December 19, 2015

A Gay Mormon Martyr and the Questions I Ask Myself

After the November policy change in the church I took to Facebook to post my thoughts. I wrote the feelings of my heart, sharing the pain and frustrations I face as a gay mormon. I tried my best to be a voice of one who was the target of the new policy. A day later, a friend from high school text me and accused me of being a martyr.

In his opening text he called me out.

"So I have a question were you hoping the church would say same sex couples is totally fine?"
"No. I know they don't agree with it."
"Than why go on Facebook and try to be a martyr for something you know the church doesn't agree with?"

I was offended. I got heated and we exchanged some hot words. However, a month and a half after he text me, I continue to go back and ponder on his accusation.

I was standing in the middle of the church's road and I saw the headlights. Why then, do I lay down and cry out after being hit? Going further, do I even have a right to call a foul?

I was raised mormon. With true intent I completed all the rites and passages a traditional mormon would. After my mission, when I was disfellowshipped from this church due to sexual transgression, I began to drop in haste outward expressions of my mormon faith. I stopped wearing the temple garment. I stopped paying tithing. I went completely inactive for years and when I did go back to church I was less then active. Today, I worship with my local ward but on my own terms and conditions.

According to the membership rules and guidelines of The Church of Jesus Christ of Latter-Day Saints I am a member in poor standing, verging on excommunication. The only reason my membership has not been revoked is because of kind and loving local leaders who see my intent of heart and allow me to worship in my own way.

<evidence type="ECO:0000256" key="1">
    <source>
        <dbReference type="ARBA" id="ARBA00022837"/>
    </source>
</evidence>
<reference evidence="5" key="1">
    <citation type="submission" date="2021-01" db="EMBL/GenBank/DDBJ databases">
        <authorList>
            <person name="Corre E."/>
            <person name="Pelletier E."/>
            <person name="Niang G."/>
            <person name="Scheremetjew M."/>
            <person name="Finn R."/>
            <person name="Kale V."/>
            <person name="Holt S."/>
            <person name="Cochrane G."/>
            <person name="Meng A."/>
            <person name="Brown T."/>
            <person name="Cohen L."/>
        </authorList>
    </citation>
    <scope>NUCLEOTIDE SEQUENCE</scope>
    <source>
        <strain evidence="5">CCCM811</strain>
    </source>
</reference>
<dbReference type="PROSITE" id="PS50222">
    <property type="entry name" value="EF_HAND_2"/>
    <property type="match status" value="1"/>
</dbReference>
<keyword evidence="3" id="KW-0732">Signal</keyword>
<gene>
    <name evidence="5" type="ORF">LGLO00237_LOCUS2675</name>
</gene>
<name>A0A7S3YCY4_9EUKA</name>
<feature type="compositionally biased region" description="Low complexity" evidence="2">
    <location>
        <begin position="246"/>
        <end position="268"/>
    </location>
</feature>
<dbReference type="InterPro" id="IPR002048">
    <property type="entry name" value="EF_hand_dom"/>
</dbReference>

One would question, if I am not doing the things that mormons do, why be a mormon at all? This is a fair question. That is why the accusation from my high school friend has bothered me so much. If I am not a card carrying mormon, why do I claim to be hurt by the church's policy?

Don't get me wrong, I do have a right to be hurt by the church. There are so many reasons why what they do affects me still to this day. Their actions and teachings affect me even if I am not a picture perfect member. Yes, there is the cultural mormon in me still. My family is mormon. It is a part of my life and has been for 28 years. More than that, I believe in the gospel. I believe the church, with all its imperfections, is the religion that holds the legitimacy of the gospel.

But why do I cling to some teachings of the church while I disbelieve others? What keeps me claiming my mormon identity when I fully live a life contrary to its teachings? What do I want from the church?  Is there even room for me in the church? What do I want from the gospel? What do I want my relationship with my Father in Heaven to be like? What role do I give the church in my life?

Right now, I have thrown my relationship with the church in the air. How things land is up to me.

This upcoming year, I hope to do some investigation. I hope to come to find some answers for my life and spirituality. I hope to no long play the martyr. I hope to find a root in who I am and what I do, even if it doesn't jive with what others think is right or wrong. I hope to find myself.

1 comment:

  1. You are not a martyr for voicing what you did, for wanting the church that bears the name of the Savior to act, say, and be like the Savior. You deserve to hold a high standard for the Savior's church in how it treats children, its gay members, and each soul drawn to the church. I love the gospel, just like you love the gospel. Maybe your high school friend is the martyr for having a friend who is a gay member.